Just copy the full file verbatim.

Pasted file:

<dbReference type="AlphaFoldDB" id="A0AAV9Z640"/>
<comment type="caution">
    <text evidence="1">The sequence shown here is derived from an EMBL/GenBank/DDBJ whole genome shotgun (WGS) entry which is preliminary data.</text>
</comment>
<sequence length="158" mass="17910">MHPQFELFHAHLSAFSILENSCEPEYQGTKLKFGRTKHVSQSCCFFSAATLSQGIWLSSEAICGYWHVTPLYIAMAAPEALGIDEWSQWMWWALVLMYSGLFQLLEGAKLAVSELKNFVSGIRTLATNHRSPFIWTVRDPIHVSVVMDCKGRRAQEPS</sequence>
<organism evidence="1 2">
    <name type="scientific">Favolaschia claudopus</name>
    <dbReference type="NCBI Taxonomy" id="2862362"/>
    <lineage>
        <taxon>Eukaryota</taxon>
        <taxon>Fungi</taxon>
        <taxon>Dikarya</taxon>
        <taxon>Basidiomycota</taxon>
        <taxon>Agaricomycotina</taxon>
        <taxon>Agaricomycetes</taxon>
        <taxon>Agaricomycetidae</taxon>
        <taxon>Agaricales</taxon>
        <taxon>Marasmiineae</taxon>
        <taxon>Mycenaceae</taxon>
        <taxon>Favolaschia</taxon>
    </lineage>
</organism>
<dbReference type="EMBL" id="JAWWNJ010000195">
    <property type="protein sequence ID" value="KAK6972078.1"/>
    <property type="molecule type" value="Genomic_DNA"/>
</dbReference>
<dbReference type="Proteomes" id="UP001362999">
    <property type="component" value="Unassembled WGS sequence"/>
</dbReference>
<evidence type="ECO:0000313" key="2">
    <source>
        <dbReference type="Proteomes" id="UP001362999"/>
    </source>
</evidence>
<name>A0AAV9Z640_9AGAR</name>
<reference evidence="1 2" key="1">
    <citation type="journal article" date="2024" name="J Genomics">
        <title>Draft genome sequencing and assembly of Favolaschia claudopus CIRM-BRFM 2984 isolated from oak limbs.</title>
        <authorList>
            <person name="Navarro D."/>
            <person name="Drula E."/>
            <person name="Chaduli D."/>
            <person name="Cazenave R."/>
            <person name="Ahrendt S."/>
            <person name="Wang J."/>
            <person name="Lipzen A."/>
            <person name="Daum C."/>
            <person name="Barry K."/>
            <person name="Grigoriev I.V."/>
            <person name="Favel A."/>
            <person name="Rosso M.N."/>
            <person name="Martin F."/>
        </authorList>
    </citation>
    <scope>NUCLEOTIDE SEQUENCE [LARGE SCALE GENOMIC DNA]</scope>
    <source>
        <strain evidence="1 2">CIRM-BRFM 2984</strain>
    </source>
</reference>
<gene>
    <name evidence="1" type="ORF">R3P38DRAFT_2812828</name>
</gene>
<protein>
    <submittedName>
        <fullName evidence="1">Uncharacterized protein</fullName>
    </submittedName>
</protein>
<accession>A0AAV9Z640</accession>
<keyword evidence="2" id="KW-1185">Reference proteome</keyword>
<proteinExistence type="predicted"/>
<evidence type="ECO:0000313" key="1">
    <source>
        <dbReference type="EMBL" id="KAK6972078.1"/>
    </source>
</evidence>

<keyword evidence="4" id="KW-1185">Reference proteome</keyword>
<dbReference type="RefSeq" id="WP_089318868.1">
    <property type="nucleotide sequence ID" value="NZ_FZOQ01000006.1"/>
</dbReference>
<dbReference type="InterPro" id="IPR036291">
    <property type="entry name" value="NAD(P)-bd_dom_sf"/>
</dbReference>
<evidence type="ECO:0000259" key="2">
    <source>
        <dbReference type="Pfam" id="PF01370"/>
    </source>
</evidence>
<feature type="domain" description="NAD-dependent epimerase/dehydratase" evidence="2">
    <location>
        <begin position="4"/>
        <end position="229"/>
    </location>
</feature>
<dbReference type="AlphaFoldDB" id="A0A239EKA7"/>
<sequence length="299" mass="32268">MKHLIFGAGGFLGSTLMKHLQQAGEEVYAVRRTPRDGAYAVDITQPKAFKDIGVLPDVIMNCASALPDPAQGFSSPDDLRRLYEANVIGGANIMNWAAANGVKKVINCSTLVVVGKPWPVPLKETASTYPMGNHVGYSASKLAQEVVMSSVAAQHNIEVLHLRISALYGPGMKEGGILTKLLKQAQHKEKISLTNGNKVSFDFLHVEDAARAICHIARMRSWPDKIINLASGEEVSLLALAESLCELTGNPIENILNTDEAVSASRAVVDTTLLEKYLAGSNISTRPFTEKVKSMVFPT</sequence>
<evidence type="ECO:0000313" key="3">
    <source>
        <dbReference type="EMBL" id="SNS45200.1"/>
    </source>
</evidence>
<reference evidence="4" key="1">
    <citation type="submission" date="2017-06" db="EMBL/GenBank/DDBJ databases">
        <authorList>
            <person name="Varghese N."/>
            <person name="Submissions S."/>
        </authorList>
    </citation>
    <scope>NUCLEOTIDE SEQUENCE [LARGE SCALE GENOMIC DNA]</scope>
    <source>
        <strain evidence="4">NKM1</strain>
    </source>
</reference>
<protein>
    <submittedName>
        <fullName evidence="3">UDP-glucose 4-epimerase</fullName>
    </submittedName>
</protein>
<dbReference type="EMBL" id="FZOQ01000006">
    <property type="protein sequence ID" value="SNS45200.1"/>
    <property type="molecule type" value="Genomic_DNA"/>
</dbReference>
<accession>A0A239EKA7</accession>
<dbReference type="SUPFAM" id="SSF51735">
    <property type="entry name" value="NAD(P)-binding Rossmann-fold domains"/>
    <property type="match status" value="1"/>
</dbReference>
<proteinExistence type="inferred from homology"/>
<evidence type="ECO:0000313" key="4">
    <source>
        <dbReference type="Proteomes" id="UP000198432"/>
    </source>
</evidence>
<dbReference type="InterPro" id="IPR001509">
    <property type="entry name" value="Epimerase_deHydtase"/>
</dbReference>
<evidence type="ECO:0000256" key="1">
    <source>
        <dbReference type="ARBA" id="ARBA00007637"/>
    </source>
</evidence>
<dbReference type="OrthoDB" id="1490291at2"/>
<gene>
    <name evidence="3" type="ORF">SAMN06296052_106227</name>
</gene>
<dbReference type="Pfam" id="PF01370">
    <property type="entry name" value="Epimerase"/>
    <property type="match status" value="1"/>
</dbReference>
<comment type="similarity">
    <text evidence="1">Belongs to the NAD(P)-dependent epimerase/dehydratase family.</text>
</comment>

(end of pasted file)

<dbReference type="AlphaFoldDB" id="A0AAV9Z640"/>
<comment type="caution">
    <text evidence="1">The sequence shown here is derived from an EMBL/GenBank/DDBJ whole genome shotgun (WGS) entry which is preliminary data.</text>
</comment>
<sequence length="158" mass="17910">MHPQFELFHAHLSAFSILENSCEPEYQGTKLKFGRTKHVSQSCCFFSAATLSQGIWLSSEAICGYWHVTPLYIAMAAPEALGIDEWSQWMWWALVLMYSGLFQLLEGAKLAVSELKNFVSGIRTLATNHRSPFIWTVRDPIHVSVVMDCKGRRAQEPS</sequence>
<organism evidence="1 2">
    <name type="scientific">Favolaschia claudopus</name>
    <dbReference type="NCBI Taxonomy" id="2862362"/>
    <lineage>
        <taxon>Eukaryota</taxon>
        <taxon>Fungi</taxon>
        <taxon>Dikarya</taxon>
        <taxon>Basidiomycota</taxon>
        <taxon>Agaricomycotina</taxon>
        <taxon>Agaricomycetes</taxon>
        <taxon>Agaricomycetidae</taxon>
        <taxon>Agaricales</taxon>
        <taxon>Marasmiineae</taxon>
        <taxon>Mycenaceae</taxon>
        <taxon>Favolaschia</taxon>
    </lineage>
</organism>
<dbReference type="EMBL" id="JAWWNJ010000195">
    <property type="protein sequence ID" value="KAK6972078.1"/>
    <property type="molecule type" value="Genomic_DNA"/>
</dbReference>
<dbReference type="Proteomes" id="UP001362999">
    <property type="component" value="Unassembled WGS sequence"/>
</dbReference>
<evidence type="ECO:0000313" key="2">
    <source>
        <dbReference type="Proteomes" id="UP001362999"/>
    </source>
</evidence>
<name>A0AAV9Z640_9AGAR</name>
<reference evidence="1 2" key="1">
    <citation type="journal article" date="2024" name="J Genomics">
        <title>Draft genome sequencing and assembly of Favolaschia claudopus CIRM-BRFM 2984 isolated from oak limbs.</title>
        <authorList>
            <person name="Navarro D."/>
            <person name="Drula E."/>
            <person name="Chaduli D."/>
            <person name="Cazenave R."/>
            <person name="Ahrendt S."/>
            <person name="Wang J."/>
            <person name="Lipzen A."/>
            <person name="Daum C."/>
            <person name="Barry K."/>
            <person name="Grigoriev I.V."/>
            <person name="Favel A."/>
            <person name="Rosso M.N."/>
            <person name="Martin F."/>
        </authorList>
    </citation>
    <scope>NUCLEOTIDE SEQUENCE [LARGE SCALE GENOMIC DNA]</scope>
    <source>
        <strain evidence="1 2">CIRM-BRFM 2984</strain>
    </source>
</reference>
<gene>
    <name evidence="1" type="ORF">R3P38DRAFT_2812828</name>
</gene>
<protein>
    <submittedName>
        <fullName evidence="1">Uncharacterized protein</fullName>
    </submittedName>
</protein>
<accession>A0AAV9Z640</accession>
<keyword evidence="2" id="KW-1185">Reference proteome</keyword>
<proteinExistence type="predicted"/>
<evidence type="ECO:0000313" key="1">
    <source>
        <dbReference type="EMBL" id="KAK6972078.1"/>
    </source>
</evidence>

<keyword evidence="4" id="KW-1185">Reference proteome</keyword>
<dbReference type="RefSeq" id="WP_089318868.1">
    <property type="nucleotide sequence ID" value="NZ_FZOQ01000006.1"/>
</dbReference>
<dbReference type="InterPro" id="IPR036291">
    <property type="entry name" value="NAD(P)-bd_dom_sf"/>
</dbReference>
<evidence type="ECO:0000259" key="2">
    <source>
        <dbReference type="Pfam" id="PF01370"/>
    </source>
</evidence>
<feature type="domain" description="NAD-dependent epimerase/dehydratase" evidence="2">
    <location>
        <begin position="4"/>
        <end position="229"/>
    </location>
</feature>
<dbReference type="AlphaFoldDB" id="A0A239EKA7"/>
<sequence length="299" mass="32268">MKHLIFGAGGFLGSTLMKHLQQAGEEVYAVRRTPRDGAYAVDITQPKAFKDIGVLPDVIMNCASALPDPAQGFSSPDDLRRLYEANVIGGANIMNWAAANGVKKVINCSTLVVVGKPWPVPLKETASTYPMGNHVGYSASKLAQEVVMSSVAAQHNIEVLHLRISALYGPGMKEGGILTKLLKQAQHKEKISLTNGNKVSFDFLHVEDAARAICHIARMRSWPDKIINLASGEEVSLLALAESLCELTGNPIENILNTDEAVSASRAVVDTTLLEKYLAGSNISTRPFTEKVKSMVFPT</sequence>
<evidence type="ECO:0000313" key="3">
    <source>
        <dbReference type="EMBL" id="SNS45200.1"/>
    </source>
</evidence>
<reference evidence="4" key="1">
    <citation type="submission" date="2017-06" db="EMBL/GenBank/DDBJ databases">
        <authorList>
            <person name="Varghese N."/>
            <person name="Submissions S."/>
        </authorList>
    </citation>
    <scope>NUCLEOTIDE SEQUENCE [LARGE SCALE GENOMIC DNA]</scope>
    <source>
        <strain evidence="4">NKM1</strain>
    </source>
</reference>
<protein>
    <submittedName>
        <fullName evidence="3">UDP-glucose 4-epimerase</fullName>
    </submittedName>
</protein>
<dbReference type="EMBL" id="FZOQ01000006">
    <property type="protein sequence ID" value="SNS45200.1"/>
    <property type="molecule type" value="Genomic_DNA"/>
</dbReference>
<accession>A0A239EKA7</accession>
<dbReference type="SUPFAM" id="SSF51735">
    <property type="entry name" value="NAD(P)-binding Rossmann-fold domains"/>
    <property type="match status" value="1"/>
</dbReference>
<proteinExistence type="inferred from homology"/>
<evidence type="ECO:0000313" key="4">
    <source>
        <dbReference type="Proteomes" id="UP000198432"/>
    </source>
</evidence>
<dbReference type="InterPro" id="IPR001509">
    <property type="entry name" value="Epimerase_deHydtase"/>
</dbReference>
<evidence type="ECO:0000256" key="1">
    <source>
        <dbReference type="ARBA" id="ARBA00007637"/>
    </source>
</evidence>
<dbReference type="OrthoDB" id="1490291at2"/>
<gene>
    <name evidence="3" type="ORF">SAMN06296052_106227</name>
</gene>
<dbReference type="Pfam" id="PF01370">
    <property type="entry name" value="Epimerase"/>
    <property type="match status" value="1"/>
</dbReference>
<comment type="similarity">
    <text evidence="1">Belongs to the NAD(P)-dependent epimerase/dehydratase family.</text>
</comment>